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Carbohydrate Digestion

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Carbohydrates as well as proteins are polymers and contain only a few different types of atom. In the case of carbohydrates, the basic molecular units are called monosaccharides – these are the monomers. (mono = single; poly = multiple; saccharide = sugar)

 

α (alpha) glucose is the most important monosaccharide to learn, as you need to be able to draw it:

 

 

The points where the lines intersect each symbolise a carbon (C) atom. You need not show those. The figure above is taken from the specification itself, so take it as a good guide. So the monosaccharide alpha glucose (commonly, just glucose) somehow becomes a polysaccharide, This is achieved by condensation reactions, and the bonds formed are called glycosidic bonds.

 

 

You should be able to draw this. The resulting molecule, maltose, is a disaccharide (two monomers). If you keep adding glucose molecules to the chain, you get… *drum roll please* …starch. Starch is made up of multiple (very many indeed) monomers, so it is a polymer i.e. it is made of multiple monosaccharides, so it is a polysaccharide.

 

Potatoes anyone?

 

You also need to know about two other disaccharides and their constituent monosaccharides – sucrose and lactose.

 

Sucrose is made of glucose and fructose.

 

Lactose is made of glucose and galactose.

 

It’s easy enough to remember: they’re both made of glucose, and lactose (MILK) is also made of galactose (galaxy – Milky Way). Both sucrose and lactose are formed similarly by the condensation of their monosaccharides.

 

During digestion, these large molecules must be broken back down into small molecules. Starch must be broken down to glucose. Enzymes produced by the salivary glands and the pancreas carry out this reaction in the mouth and stomach. One particular such enzyme is amylase. By the time food reaches the small intestine where nutrients are absorbed, glucose on its own must be made available for absorption in the epithelial cells lining the intestine. This is achieved by maltase, which breaks down… that’s right, maltose, leaving behind single molecules of glucose.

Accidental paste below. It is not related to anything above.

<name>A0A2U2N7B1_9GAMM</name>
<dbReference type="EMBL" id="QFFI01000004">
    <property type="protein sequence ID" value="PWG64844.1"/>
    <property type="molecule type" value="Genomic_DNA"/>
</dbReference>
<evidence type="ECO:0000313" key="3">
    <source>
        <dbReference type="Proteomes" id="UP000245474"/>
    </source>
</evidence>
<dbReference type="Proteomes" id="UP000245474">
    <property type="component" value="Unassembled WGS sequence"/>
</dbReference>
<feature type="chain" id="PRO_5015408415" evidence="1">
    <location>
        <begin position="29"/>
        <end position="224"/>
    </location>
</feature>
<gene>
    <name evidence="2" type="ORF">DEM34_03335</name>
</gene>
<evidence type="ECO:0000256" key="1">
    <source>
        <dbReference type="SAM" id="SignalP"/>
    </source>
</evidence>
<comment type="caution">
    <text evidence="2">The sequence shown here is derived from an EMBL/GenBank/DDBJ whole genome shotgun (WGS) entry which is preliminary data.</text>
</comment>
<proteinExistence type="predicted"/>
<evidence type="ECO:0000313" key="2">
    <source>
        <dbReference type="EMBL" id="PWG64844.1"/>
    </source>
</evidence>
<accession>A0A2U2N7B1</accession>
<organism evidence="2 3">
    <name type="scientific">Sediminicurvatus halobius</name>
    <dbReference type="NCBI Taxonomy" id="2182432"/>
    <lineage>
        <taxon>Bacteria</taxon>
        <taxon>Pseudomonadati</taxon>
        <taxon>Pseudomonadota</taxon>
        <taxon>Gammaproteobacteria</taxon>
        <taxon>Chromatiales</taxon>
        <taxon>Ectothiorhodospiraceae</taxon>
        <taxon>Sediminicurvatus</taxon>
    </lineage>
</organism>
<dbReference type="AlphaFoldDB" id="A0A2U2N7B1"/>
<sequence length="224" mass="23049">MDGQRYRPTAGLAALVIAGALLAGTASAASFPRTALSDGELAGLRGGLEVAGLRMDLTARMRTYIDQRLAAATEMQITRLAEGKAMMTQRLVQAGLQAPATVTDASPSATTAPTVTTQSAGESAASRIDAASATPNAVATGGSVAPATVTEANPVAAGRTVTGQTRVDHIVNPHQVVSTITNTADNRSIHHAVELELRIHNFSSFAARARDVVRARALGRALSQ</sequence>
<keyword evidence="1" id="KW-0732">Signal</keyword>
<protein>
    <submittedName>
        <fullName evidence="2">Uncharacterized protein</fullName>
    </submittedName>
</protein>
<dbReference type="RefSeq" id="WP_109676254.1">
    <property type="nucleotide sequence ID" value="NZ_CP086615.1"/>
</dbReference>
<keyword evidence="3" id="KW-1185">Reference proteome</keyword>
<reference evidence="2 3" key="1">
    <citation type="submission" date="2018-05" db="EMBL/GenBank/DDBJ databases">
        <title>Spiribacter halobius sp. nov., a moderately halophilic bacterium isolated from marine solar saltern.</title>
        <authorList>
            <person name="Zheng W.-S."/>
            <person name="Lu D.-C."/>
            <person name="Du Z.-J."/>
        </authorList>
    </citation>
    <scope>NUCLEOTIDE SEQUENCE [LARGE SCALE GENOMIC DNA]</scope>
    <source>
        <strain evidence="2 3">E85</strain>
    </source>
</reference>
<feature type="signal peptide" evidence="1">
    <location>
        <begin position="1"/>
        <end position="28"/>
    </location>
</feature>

Regarding lactose you need to be aware of lactose intolerance. Just as for starch or maltose, lactose too must be broken down successfully for its monomers (glucose and galactose) to be absorbed by the body. Not surprisingly, this is achieved by the enzyme lactase. People deficient of this enzyme will not properly digest, or break down lactose from milk, so lactose will go unchecked into the large intestine, where microorganisms will use it for respiration, leaving behind a lot of gas. This causes symptoms like bloating, abdominal pain and diarrhoea.

 

Sugars can be reducing or non-reducing, depending on their chemistry (you do not want to go into that. Unless you’re into chemistry). Reducing sugars are ALL monosaccharides, and the disaccharides lactose and maltose. All else including sucrose is non-reducing. Benedict’s reagent is a test for reducing and non-reducing sugars.

 

Benedict’s reagent = light blue

 

You throw some glucose into the mix = orange/brick red due to it being reducing (reduces copper ions Cu2+ to Cu+)

 

You become adventurous and throw some sucrose into the mix = ends it utter disappointment when you get nothing, light blue, due to it not being reducing.

 

And finally, there is a test for starch. Chop a potato (they are practically made of the stuff), add iodine which is yellow. The starch in the potato will turn it blue. This is a very simple test for starch – if the solution stays yellow it’s negative, if it goes blue, it’s positive.

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